As someone who is very much in these two categories it makes sense to me. I don't blitz missions because I enjoy looting missions. I mine because I like getting the ore and doing things with it. It may be selling it. It may be refining it into my personal needs. None of it makes technical economic sense. It does not need to. The satisfaction gained from the activity happens before the economics of the activity come into play.

Resource gathering and world building games are tightly linked. Often in God games such as Black and White there is an option after the objective has been achieved to continue to build and work on the world. Games like Sim City (I have not played the newest version) are World Building games that hinge on resources. In Sim City you build a city with a general goal to be successful. That's it. It is enthralled and satisfying even though most people fail and never have a city that is successful past a certain point.

The nature of Eve allows people to decide for themselves into what they like to do. And to not do. High Sec is full of people who want to fly spaceships around to mine asteroids to build more spaceships. High sec is also full of space truckers who move people's things from point A to point B for a paycheck. Eve is also full of these people but the highest concentrations are in high security space. These are people who play Eve for the world building and resource gathering parts of Eve. They may eventually try other things but that is what they like and enjoy as much as a PvP pilot enjoys explosions.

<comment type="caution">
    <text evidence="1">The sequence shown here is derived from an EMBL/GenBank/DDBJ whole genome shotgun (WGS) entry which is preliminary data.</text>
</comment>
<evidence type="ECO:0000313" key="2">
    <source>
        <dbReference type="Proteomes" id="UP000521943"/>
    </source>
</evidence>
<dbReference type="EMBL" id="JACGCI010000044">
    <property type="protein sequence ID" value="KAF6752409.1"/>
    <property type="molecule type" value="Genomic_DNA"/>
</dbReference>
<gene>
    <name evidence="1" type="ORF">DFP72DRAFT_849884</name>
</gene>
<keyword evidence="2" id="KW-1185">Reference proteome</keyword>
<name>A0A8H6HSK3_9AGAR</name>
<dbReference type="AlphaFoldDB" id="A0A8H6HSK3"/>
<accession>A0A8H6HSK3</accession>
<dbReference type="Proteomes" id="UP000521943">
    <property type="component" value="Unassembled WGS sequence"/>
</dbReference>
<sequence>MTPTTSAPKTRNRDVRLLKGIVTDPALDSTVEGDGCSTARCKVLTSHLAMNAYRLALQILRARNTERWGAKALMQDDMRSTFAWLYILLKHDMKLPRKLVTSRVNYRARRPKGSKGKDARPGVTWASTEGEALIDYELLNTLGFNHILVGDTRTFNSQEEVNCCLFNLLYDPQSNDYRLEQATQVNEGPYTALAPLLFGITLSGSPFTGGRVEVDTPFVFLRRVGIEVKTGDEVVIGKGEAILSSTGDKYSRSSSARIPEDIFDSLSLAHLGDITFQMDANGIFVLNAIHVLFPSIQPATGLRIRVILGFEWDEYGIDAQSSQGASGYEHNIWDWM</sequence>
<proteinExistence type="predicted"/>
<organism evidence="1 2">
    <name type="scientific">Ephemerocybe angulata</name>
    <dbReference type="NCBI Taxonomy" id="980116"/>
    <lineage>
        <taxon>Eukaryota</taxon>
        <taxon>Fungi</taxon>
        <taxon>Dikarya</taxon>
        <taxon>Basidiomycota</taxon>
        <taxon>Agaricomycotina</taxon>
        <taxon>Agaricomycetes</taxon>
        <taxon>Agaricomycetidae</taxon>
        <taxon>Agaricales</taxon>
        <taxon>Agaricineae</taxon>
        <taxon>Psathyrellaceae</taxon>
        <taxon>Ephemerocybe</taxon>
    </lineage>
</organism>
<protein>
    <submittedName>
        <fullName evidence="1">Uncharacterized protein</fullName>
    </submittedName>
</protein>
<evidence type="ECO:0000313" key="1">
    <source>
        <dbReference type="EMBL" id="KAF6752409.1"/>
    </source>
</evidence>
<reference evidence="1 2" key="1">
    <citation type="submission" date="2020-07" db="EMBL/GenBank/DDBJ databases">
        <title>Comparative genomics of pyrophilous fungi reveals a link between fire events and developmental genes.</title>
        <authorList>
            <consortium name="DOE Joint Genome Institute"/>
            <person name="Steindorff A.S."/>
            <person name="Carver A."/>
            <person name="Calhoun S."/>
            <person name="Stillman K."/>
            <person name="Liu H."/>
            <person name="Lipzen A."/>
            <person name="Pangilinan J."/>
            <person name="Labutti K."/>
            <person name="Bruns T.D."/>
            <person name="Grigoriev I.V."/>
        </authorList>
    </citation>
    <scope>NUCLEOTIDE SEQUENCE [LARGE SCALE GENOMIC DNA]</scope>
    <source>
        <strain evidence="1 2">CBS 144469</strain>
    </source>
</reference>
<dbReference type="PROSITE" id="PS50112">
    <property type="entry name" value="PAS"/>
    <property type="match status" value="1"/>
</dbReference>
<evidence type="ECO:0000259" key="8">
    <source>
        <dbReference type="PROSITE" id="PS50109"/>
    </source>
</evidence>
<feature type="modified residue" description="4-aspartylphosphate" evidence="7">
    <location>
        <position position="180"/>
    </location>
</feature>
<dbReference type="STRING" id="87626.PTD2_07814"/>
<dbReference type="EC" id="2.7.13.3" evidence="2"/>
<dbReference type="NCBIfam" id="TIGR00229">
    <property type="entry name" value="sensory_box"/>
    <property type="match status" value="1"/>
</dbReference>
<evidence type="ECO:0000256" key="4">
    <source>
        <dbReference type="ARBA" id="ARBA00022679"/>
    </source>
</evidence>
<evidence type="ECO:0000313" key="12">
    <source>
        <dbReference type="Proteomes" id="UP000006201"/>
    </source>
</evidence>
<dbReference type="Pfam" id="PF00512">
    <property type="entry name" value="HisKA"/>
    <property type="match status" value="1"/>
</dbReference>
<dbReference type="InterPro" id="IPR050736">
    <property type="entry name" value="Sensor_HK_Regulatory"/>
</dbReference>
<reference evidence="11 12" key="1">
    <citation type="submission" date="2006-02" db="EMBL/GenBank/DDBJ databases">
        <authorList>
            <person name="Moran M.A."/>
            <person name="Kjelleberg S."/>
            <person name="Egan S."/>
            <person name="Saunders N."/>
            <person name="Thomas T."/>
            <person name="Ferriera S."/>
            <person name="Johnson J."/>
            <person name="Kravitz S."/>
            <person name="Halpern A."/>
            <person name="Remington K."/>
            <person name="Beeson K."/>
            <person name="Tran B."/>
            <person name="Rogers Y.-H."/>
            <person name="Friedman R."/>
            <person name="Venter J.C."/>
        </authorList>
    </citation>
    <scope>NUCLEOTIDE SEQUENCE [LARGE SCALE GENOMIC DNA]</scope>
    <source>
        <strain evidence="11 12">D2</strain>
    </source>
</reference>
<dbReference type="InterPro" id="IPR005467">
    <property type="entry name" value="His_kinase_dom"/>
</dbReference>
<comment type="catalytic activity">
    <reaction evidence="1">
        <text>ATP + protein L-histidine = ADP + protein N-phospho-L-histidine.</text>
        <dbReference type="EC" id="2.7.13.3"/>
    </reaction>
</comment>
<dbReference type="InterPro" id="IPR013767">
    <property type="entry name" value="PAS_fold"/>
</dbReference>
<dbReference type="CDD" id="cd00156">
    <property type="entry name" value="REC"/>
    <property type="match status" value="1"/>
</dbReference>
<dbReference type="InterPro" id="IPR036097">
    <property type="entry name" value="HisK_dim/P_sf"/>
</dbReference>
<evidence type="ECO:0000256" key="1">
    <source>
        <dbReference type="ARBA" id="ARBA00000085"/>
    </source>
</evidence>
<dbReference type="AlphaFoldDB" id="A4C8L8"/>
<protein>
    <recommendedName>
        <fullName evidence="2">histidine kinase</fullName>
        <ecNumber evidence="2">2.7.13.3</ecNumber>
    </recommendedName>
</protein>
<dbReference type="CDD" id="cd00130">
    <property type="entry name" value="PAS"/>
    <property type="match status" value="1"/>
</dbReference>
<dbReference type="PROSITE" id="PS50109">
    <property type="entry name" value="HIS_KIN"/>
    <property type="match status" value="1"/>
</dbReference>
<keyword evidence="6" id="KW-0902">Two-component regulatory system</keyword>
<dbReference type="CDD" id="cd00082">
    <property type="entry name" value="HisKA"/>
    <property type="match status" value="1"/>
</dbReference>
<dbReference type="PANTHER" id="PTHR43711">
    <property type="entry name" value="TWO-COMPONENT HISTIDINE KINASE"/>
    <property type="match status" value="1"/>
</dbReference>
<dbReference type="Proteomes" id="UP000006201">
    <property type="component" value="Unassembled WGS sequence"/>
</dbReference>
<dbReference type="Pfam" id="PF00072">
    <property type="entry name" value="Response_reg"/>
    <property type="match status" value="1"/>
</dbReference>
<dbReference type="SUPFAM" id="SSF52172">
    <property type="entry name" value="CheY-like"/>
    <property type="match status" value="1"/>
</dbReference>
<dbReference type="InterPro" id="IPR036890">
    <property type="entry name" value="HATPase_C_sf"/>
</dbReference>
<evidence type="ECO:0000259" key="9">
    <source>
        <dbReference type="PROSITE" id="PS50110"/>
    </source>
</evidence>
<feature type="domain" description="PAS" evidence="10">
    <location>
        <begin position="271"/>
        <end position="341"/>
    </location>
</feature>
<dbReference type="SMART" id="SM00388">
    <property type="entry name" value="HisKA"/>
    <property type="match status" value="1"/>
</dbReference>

Let me not forget the metrics of success. For the miner is successful at his action. The salvager is successful at their action. They do not fail in what they do. They in in fact, quite productive. The question and point being made is that they can be more  productive. That will not always appeal to each party involved. To say, "You are shit and not making any ISK," only has them say, "But I have made ISK." The counter argument is, "but you could make more ISK by..." An argument is destroyed and created. The two people are having different discussions at the same time.

And you can tell them that Eve's world building is terrible. You can tell them that they won't make good ISK out of it. Sim City was released in 2003 and I still play it. Because I enjoy it. At some point the economics of the situation are out of the door for some people and instead they are focused on the simple fact that they like one thing over another. The pure clarity of numbers will not educate them. They are not ignorant. In this game of choice some people select the choices that will make them happy and give them personal pleasure. Maximizing their activities may not give them pleasure. Instead, this search for enjoyment may mean mining, not PvPing, not doing Faction Warfare, building their own ships, and in general playing Eve wrong while living in High Sec their entire career and loving the game.


  1. I remember a time long ago when Everquest was the king of the then-new MMO heap. A friend who played talked about how he liked fishing. I never played EQ so I asked about it. Put fishing tackle in water, watch for the bob, pull out fish (if you're lucky). He found it very relaxing. People love real-life fishing for much the same reasons. You could make more money IRL doing anything other than fishing. But as you point out that's not really the point, is it?

    One of the podcast commentators mentioned a friend who liked to undock in his mining barge, set the lasers, and sip at his bourbon. He found it relaxing.

    It's my lunchtime right now. Maybe people around me have flocked to the cafeteria to hang out and socialize as they eat. I have my lunch at my desk and read Eve blogs. I'm sure they don't understand why I wouldn't want to chit-chat about politics, or the office, or someone's kid's football game. But that's not my thing.

    So yeah, let the miners enjoy what they enjoy and stop stressing about someone else's choices.